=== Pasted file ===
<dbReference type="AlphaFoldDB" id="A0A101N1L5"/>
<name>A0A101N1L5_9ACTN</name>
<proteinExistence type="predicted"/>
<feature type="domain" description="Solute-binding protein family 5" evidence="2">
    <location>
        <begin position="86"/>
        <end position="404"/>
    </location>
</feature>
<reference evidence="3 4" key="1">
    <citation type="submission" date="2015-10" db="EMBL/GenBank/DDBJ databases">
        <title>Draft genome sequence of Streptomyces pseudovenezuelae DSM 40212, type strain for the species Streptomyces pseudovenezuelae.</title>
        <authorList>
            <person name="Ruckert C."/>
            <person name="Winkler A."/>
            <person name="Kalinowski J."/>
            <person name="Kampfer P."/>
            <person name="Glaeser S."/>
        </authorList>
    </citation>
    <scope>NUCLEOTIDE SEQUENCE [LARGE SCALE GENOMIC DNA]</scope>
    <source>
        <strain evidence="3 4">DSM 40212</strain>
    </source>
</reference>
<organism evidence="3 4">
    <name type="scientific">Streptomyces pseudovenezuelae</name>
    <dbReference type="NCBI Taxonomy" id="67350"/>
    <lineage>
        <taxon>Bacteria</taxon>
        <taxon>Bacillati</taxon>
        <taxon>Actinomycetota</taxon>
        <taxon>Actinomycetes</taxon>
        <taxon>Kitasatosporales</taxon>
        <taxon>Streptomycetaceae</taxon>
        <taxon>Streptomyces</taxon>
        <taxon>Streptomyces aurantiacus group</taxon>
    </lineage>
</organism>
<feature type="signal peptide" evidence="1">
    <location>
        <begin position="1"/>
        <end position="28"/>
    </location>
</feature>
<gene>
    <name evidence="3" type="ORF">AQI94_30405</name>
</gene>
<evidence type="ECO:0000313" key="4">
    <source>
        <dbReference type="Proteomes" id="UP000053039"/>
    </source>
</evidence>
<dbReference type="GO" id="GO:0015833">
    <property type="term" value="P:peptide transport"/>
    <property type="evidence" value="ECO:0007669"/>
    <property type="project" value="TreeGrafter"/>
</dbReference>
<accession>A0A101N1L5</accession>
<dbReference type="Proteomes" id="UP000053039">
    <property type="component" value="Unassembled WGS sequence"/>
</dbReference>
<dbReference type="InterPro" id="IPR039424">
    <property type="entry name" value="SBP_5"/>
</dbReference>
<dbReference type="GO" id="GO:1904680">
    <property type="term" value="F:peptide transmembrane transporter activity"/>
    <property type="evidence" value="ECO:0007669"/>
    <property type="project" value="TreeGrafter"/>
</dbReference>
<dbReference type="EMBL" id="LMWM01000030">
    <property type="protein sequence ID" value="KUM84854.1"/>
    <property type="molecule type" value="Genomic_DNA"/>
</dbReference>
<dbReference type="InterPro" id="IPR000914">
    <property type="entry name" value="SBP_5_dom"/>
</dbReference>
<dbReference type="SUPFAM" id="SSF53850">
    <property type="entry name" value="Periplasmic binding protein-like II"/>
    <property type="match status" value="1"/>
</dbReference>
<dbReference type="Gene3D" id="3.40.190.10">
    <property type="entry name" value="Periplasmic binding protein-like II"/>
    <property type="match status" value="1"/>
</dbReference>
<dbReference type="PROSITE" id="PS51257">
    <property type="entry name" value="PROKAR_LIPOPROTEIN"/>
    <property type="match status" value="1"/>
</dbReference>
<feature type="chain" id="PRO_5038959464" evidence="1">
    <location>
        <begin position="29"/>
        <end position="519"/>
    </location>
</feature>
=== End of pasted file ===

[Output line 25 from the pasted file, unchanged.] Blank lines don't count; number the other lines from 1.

</reference>